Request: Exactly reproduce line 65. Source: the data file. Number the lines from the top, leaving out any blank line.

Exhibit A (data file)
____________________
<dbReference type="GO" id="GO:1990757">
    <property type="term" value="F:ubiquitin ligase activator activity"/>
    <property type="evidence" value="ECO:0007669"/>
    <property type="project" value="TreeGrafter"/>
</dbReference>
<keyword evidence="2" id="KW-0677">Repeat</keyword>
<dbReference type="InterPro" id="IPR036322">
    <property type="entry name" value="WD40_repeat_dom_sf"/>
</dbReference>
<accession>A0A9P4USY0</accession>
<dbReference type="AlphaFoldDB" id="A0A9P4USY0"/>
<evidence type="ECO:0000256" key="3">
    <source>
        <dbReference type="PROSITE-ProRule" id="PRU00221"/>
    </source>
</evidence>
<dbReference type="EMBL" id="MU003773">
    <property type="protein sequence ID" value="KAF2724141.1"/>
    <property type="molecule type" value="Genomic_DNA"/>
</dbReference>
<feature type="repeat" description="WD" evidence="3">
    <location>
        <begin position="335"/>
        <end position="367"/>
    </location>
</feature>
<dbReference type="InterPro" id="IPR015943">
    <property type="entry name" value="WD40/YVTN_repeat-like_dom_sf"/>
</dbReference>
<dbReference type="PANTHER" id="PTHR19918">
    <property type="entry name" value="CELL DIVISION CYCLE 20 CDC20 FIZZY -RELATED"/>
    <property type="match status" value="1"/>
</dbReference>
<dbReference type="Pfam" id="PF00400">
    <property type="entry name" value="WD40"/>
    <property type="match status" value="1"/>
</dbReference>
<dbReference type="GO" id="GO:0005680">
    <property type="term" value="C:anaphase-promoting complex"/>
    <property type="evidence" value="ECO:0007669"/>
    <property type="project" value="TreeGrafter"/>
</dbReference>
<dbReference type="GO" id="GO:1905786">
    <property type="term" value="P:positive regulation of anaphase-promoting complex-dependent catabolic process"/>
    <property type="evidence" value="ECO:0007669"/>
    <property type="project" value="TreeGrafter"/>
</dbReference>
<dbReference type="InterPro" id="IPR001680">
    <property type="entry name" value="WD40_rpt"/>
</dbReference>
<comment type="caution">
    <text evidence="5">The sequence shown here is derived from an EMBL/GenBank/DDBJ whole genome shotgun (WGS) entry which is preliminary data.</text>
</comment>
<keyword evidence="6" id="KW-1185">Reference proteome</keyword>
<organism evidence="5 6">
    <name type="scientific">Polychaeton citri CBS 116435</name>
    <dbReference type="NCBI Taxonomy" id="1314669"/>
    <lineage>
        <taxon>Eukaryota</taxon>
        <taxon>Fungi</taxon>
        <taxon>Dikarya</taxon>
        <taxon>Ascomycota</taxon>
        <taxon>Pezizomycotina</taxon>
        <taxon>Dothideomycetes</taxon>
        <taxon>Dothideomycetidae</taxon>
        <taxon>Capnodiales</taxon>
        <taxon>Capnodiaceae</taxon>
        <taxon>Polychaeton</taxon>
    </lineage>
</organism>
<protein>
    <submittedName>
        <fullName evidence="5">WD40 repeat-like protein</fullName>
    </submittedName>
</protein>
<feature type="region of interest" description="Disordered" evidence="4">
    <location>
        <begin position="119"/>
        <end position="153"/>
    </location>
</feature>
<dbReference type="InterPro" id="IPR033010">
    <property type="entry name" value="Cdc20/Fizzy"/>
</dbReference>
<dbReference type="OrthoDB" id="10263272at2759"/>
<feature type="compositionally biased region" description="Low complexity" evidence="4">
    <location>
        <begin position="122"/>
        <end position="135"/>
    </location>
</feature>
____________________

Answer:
        <taxon>Dothideomycetidae</taxon>